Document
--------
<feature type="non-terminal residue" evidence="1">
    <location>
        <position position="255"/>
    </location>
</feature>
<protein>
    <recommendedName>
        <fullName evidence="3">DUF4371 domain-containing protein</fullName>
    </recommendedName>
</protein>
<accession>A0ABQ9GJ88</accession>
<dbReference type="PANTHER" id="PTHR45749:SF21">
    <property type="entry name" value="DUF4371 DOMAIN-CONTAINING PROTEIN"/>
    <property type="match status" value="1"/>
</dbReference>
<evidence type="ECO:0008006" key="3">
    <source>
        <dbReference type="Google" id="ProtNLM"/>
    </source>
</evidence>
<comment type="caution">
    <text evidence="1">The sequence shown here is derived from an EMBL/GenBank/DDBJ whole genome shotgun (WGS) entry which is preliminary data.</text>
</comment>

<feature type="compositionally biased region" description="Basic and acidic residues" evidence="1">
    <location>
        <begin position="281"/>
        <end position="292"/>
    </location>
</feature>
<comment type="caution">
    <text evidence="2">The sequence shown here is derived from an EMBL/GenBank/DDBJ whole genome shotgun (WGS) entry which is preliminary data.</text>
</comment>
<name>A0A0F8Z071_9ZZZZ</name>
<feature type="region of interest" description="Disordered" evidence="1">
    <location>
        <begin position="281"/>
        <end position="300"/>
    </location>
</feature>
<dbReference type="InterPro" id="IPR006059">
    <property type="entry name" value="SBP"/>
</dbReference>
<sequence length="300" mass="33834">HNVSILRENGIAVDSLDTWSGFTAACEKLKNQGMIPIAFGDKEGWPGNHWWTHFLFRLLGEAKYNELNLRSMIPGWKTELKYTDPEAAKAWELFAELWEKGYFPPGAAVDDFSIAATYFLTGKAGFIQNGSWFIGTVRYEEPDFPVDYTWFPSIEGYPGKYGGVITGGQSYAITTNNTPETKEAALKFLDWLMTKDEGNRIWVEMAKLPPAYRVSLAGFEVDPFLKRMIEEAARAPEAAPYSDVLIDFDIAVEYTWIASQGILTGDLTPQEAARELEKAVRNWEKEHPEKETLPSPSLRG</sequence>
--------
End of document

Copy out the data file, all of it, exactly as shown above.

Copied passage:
<feature type="non-terminal residue" evidence="1">
    <location>
        <position position="255"/>
    </location>
</feature>
<protein>
    <recommendedName>
        <fullName evidence="3">DUF4371 domain-containing protein</fullName>
    </recommendedName>
</protein>
<accession>A0ABQ9GJ88</accession>
<dbReference type="PANTHER" id="PTHR45749:SF21">
    <property type="entry name" value="DUF4371 DOMAIN-CONTAINING PROTEIN"/>
    <property type="match status" value="1"/>
</dbReference>
<evidence type="ECO:0008006" key="3">
    <source>
        <dbReference type="Google" id="ProtNLM"/>
    </source>
</evidence>
<comment type="caution">
    <text evidence="1">The sequence shown here is derived from an EMBL/GenBank/DDBJ whole genome shotgun (WGS) entry which is preliminary data.</text>
</comment>

<feature type="compositionally biased region" description="Basic and acidic residues" evidence="1">
    <location>
        <begin position="281"/>
        <end position="292"/>
    </location>
</feature>
<comment type="caution">
    <text evidence="2">The sequence shown here is derived from an EMBL/GenBank/DDBJ whole genome shotgun (WGS) entry which is preliminary data.</text>
</comment>
<name>A0A0F8Z071_9ZZZZ</name>
<feature type="region of interest" description="Disordered" evidence="1">
    <location>
        <begin position="281"/>
        <end position="300"/>
    </location>
</feature>
<dbReference type="InterPro" id="IPR006059">
    <property type="entry name" value="SBP"/>
</dbReference>
<sequence length="300" mass="33834">HNVSILRENGIAVDSLDTWSGFTAACEKLKNQGMIPIAFGDKEGWPGNHWWTHFLFRLLGEAKYNELNLRSMIPGWKTELKYTDPEAAKAWELFAELWEKGYFPPGAAVDDFSIAATYFLTGKAGFIQNGSWFIGTVRYEEPDFPVDYTWFPSIEGYPGKYGGVITGGQSYAITTNNTPETKEAALKFLDWLMTKDEGNRIWVEMAKLPPAYRVSLAGFEVDPFLKRMIEEAARAPEAAPYSDVLIDFDIAVEYTWIASQGILTGDLTPQEAARELEKAVRNWEKEHPEKETLPSPSLRG</sequence>